“I’m sure our partnership will continue,” Brojakowski said.
Last Updated on Wednesday, 11 January 2017 11:13
Written by Jason Maddux
Elizabeth DeVelin and James Fitzpatrick are the Middletown Area High School Students of the Month for January.
DeVelin is the daughter of Ed and Lori DeVelin. She is involved with Key Club, National Honor Society, cheerleading, color guard, an internship at PinnacleHealth Hospital, and the Epidemiology Challenge.
She is a student mentor at Vista School for Autism, a volunteer for Challenger Baseball, Special Olympics volunteer, and a KasCare volunteer.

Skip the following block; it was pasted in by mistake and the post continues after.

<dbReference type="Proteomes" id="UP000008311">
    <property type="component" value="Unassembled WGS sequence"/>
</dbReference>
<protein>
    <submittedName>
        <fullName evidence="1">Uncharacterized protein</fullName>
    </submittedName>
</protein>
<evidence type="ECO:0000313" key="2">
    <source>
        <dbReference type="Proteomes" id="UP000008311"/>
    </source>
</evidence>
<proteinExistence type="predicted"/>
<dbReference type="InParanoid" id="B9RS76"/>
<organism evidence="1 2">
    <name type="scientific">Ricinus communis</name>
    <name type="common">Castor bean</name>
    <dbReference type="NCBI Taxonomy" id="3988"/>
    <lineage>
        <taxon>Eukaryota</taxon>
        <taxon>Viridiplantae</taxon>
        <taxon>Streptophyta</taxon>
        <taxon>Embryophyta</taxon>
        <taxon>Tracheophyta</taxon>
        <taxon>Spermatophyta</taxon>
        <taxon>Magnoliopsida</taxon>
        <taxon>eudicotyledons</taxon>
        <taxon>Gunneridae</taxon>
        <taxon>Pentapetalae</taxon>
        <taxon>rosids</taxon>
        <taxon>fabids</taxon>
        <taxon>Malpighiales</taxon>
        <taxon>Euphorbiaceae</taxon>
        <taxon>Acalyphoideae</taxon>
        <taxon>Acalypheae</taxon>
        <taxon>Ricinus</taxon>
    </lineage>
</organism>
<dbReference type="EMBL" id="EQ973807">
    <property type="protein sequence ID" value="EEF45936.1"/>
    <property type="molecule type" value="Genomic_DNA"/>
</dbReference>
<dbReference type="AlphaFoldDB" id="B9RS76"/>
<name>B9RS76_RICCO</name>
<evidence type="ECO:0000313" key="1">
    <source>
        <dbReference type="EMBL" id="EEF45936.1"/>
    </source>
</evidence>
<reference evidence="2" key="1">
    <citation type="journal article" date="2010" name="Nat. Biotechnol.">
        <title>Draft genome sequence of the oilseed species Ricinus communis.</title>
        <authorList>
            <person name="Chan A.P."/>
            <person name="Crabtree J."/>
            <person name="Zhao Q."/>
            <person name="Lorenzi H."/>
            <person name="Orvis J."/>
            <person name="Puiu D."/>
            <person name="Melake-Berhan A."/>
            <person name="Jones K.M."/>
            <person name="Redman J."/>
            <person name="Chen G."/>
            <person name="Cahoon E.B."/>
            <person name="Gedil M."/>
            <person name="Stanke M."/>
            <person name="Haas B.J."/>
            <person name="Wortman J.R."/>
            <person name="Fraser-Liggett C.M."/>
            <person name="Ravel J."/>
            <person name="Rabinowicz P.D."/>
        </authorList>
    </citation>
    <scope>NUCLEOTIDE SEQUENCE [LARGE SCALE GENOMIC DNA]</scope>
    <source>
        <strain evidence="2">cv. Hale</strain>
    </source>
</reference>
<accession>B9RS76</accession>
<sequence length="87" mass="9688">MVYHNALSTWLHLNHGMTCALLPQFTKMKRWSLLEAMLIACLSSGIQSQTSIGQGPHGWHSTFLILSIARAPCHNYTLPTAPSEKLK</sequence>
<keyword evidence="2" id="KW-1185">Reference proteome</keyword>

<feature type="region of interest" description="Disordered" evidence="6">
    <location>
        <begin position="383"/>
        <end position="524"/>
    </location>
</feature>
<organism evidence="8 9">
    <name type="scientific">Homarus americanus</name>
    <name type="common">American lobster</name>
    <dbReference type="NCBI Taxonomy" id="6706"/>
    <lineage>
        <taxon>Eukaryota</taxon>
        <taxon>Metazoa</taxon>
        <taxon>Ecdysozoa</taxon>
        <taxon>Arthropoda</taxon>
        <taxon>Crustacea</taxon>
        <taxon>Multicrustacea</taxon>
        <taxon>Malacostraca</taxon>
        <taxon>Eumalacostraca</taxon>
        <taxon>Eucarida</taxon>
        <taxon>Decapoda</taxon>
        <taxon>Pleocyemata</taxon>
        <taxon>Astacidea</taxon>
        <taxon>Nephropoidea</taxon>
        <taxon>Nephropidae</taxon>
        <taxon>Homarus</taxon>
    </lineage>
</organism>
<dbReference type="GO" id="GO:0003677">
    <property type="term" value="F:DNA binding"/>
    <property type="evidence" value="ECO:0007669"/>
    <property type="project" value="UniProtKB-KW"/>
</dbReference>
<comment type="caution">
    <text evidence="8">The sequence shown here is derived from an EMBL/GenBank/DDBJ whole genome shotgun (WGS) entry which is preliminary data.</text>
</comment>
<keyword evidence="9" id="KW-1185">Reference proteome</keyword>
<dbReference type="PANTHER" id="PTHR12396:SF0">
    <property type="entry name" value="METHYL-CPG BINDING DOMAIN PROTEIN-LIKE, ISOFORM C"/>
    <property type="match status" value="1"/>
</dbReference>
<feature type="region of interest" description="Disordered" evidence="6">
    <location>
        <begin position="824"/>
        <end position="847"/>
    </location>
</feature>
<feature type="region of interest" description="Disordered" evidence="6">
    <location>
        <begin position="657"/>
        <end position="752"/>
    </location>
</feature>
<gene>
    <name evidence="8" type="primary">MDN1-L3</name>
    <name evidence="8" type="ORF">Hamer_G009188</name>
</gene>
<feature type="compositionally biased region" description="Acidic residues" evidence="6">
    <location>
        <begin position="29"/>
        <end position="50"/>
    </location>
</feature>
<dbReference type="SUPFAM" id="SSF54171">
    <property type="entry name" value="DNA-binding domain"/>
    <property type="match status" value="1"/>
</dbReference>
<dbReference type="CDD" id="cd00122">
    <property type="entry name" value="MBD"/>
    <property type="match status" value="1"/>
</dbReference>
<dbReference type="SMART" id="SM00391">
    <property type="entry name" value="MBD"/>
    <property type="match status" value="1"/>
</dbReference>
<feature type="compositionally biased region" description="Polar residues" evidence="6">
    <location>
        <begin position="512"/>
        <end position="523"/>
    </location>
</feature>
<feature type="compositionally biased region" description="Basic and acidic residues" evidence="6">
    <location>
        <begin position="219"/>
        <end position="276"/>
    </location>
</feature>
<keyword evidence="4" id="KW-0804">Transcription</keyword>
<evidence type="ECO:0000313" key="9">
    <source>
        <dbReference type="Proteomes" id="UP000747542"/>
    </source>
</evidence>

She is on the distinguished honor roll and earned a certificate of achievement as part of the Color Guard and first place in the Tournament of Bands championships. She works with Respite Aid and in babysitting.
After high school, she plans to attend Messiah College and major in nursing.
“I am honored, grateful and excited to receive this award,” she said.
Fitzpatrick is the son of Bridget and Jim Fitzpatrick. He is a four-year varsity baseball player; a two-year member of the basketball team; a four-year Student Council member, including serving as president; class vice president his senior year; and class president his freshman-junior years. He is involved with MiniTHON and Link Crew.
He volunteers at Bethany Village Retirement Community, Middletown Baseball Camp, Little Dribblers and Seven Sorrows Church. He started an annual fundraiser at MAHS for Crohn’s Disease Awareness.